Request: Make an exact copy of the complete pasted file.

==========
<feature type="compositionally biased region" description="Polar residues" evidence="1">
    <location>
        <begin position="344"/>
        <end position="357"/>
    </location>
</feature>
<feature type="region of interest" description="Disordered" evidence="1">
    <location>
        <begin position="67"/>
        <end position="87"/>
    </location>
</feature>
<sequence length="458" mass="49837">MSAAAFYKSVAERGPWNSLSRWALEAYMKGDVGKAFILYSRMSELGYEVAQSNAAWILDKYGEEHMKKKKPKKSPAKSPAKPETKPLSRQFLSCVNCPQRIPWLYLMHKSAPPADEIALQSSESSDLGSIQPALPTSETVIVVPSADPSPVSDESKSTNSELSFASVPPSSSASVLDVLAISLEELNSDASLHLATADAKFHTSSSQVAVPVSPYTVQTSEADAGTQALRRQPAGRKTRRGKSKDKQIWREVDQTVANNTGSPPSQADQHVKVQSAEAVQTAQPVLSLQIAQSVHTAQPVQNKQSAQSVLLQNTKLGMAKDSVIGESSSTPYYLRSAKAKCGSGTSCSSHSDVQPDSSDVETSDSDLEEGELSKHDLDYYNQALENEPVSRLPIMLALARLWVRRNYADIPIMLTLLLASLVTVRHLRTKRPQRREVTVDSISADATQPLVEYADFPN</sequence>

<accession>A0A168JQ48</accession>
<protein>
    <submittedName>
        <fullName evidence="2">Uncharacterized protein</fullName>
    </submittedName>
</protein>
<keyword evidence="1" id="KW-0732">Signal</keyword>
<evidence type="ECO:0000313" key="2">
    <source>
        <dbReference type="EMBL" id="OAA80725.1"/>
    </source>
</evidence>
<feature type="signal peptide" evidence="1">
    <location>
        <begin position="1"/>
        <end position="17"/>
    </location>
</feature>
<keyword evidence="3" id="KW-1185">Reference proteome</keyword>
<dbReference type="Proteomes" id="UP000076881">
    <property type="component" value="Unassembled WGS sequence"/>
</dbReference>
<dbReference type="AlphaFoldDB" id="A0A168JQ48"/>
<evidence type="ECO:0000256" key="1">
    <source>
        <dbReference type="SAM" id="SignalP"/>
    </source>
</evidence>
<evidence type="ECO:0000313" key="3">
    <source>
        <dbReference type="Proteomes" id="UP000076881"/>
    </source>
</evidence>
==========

<feature type="compositionally biased region" description="Polar residues" evidence="1">
    <location>
        <begin position="344"/>
        <end position="357"/>
    </location>
</feature>
<feature type="region of interest" description="Disordered" evidence="1">
    <location>
        <begin position="67"/>
        <end position="87"/>
    </location>
</feature>
<sequence length="458" mass="49837">MSAAAFYKSVAERGPWNSLSRWALEAYMKGDVGKAFILYSRMSELGYEVAQSNAAWILDKYGEEHMKKKKPKKSPAKSPAKPETKPLSRQFLSCVNCPQRIPWLYLMHKSAPPADEIALQSSESSDLGSIQPALPTSETVIVVPSADPSPVSDESKSTNSELSFASVPPSSSASVLDVLAISLEELNSDASLHLATADAKFHTSSSQVAVPVSPYTVQTSEADAGTQALRRQPAGRKTRRGKSKDKQIWREVDQTVANNTGSPPSQADQHVKVQSAEAVQTAQPVLSLQIAQSVHTAQPVQNKQSAQSVLLQNTKLGMAKDSVIGESSSTPYYLRSAKAKCGSGTSCSSHSDVQPDSSDVETSDSDLEEGELSKHDLDYYNQALENEPVSRLPIMLALARLWVRRNYADIPIMLTLLLASLVTVRHLRTKRPQRREVTVDSISADATQPLVEYADFPN</sequence>

<accession>A0A168JQ48</accession>
<protein>
    <submittedName>
        <fullName evidence="2">Uncharacterized protein</fullName>
    </submittedName>
</protein>
<keyword evidence="1" id="KW-0732">Signal</keyword>
<evidence type="ECO:0000313" key="2">
    <source>
        <dbReference type="EMBL" id="OAA80725.1"/>
    </source>
</evidence>
<feature type="signal peptide" evidence="1">
    <location>
        <begin position="1"/>
        <end position="17"/>
    </location>
</feature>
<keyword evidence="3" id="KW-1185">Reference proteome</keyword>
<dbReference type="Proteomes" id="UP000076881">
    <property type="component" value="Unassembled WGS sequence"/>
</dbReference>
<dbReference type="AlphaFoldDB" id="A0A168JQ48"/>
<evidence type="ECO:0000256" key="1">
    <source>
        <dbReference type="SAM" id="SignalP"/>
    </source>
</evidence>
<evidence type="ECO:0000313" key="3">
    <source>
        <dbReference type="Proteomes" id="UP000076881"/>
    </source>
</evidence>